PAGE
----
Octopz runs in its own browser window and uses Adobe Flash to mix a whiteboard space with live text, voice, and video chat. The workspace has an area to upload and share files with other group members. Each uploaded file gets its own folder, which houses any edits made by group members. For example, if you're making notes on a digital photograph, other members can create a copy of that photo and add their own notes. Each version is neatly stacked underneath the original. All group edits are saved and stored, and can be shared and edited later for asynchronous collaboration.
Things get a little tricky with Octopz's multiuser controls. Anyone can grab control of the workspace at any time, which in testing led to some minor power struggles. There's also not a way to keep track of which group member made which edits, either with a history or differentiating colors per each user. Despite these issues, Octopz handled a four-person conference from three different geographical locations smoothly.
Octopz comes in at $99 per month per license, which is twice the cost of the standard version of Adobe Connect. However unlike Acrobat Connect, Octopz lets businesses create an unlimited amount of rooms and users, something you don't even get with Adobe's professional level of Acrobat Connect service.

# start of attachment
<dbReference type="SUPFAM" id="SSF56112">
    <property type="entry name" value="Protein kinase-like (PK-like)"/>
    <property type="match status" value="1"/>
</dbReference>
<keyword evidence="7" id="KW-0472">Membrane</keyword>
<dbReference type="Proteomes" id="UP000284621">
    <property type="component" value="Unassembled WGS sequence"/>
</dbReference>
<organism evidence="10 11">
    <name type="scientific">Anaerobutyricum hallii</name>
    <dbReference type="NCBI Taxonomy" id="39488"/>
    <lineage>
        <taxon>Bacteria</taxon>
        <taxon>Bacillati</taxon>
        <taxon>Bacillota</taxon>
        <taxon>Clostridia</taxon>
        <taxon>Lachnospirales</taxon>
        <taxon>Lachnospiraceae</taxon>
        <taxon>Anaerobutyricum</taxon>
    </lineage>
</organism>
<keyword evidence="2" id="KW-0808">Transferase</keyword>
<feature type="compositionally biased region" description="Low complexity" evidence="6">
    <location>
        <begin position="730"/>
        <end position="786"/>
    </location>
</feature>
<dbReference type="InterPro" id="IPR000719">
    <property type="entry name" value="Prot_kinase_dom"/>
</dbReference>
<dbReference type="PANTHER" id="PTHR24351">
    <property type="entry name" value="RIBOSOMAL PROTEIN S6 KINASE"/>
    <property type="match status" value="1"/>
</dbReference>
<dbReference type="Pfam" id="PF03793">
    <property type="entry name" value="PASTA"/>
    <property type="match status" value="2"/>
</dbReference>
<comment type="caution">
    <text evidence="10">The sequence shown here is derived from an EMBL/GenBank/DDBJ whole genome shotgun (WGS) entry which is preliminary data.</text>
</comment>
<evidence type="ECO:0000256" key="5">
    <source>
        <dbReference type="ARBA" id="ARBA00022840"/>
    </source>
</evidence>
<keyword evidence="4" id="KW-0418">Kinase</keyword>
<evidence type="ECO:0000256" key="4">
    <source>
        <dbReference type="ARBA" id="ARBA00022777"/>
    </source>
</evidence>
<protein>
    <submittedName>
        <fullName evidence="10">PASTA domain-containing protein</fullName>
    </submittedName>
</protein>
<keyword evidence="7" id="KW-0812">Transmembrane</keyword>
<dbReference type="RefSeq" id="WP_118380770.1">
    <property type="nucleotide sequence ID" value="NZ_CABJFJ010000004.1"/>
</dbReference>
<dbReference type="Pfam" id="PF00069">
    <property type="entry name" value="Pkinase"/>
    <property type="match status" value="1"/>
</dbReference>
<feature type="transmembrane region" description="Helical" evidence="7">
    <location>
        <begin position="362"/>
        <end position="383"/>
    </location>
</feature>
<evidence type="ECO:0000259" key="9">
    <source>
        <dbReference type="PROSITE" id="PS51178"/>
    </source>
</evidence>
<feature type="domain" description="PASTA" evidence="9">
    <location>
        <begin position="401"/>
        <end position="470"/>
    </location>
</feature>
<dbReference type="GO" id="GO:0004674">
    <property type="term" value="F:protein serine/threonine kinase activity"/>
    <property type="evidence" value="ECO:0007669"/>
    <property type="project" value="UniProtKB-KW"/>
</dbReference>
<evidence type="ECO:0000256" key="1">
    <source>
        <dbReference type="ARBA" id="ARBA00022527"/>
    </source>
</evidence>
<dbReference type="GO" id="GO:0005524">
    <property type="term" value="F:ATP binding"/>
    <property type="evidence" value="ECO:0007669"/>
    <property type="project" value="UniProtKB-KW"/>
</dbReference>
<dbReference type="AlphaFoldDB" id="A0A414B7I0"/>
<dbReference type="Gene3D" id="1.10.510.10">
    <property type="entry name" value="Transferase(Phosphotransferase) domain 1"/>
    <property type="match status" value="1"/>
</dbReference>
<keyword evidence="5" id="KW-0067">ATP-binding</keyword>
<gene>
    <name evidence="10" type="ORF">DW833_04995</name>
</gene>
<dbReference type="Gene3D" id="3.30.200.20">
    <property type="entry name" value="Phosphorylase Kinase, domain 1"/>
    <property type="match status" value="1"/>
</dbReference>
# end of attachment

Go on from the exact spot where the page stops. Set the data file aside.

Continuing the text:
Update: Fixed pricing clarification regarding comparison to Acrobat Connect. Also, Octopz was picked as one of our Top 5 favorites from the Web 2.0 Expo earlier this month.
For more screenshots of Octopz in action, keep reading.
Egnyte is a new business groupware application that's rolling out at the Web 2.0 Expo. It's entering a very crowded market--the product is can be put in or near the same buckets as business wikis, groupware apps such as Groove, Sharepoint, and Collanos (review), and pure Web 2.0 apps such as Basecamp--but at its most basic it's a file synchronization engine.
By the way, it's pronounced like "ignite," not like "egg night."
Egnyte lets you designate directories, individual files, and e-mail folders for sharing. You can collect several items … Read more
The online service marketplace oDesk (previous oDesk coverage) has just added the capability for buyers to spec fixed-price jobs. Previously, all oDesk contracts were hourly. This move puts oDesk up against gig marketplaces like eLance and RentACoder, which are also based on fixed-price bids.
"The problem with the fixed price market is that it's not sticky," oDesk CEO Gary Swart told me. Many business relationships that start with one-price jobs evolve into working relationships where the pay is based on the time put in. Swart maintains that competing marketplaces don't foster (or let you manage) that … Read more
Webware is gearing up to cover Web 2.0 Expo, which kicks off Sunday, April 15 in San Francisco. I'm looking forward to a night of schmoozing with the developers and designers of all the applications we cover here on Webware--and, of course, to discovering new services to write about.
Webware is a media sponsor of the event, and as part of that deal, I get to give out free Expo Passes, which get you admission to the trade show, the keynote speeches, the LaunchPad sessions where new companies are introduced, and a few other types of session. To … Read more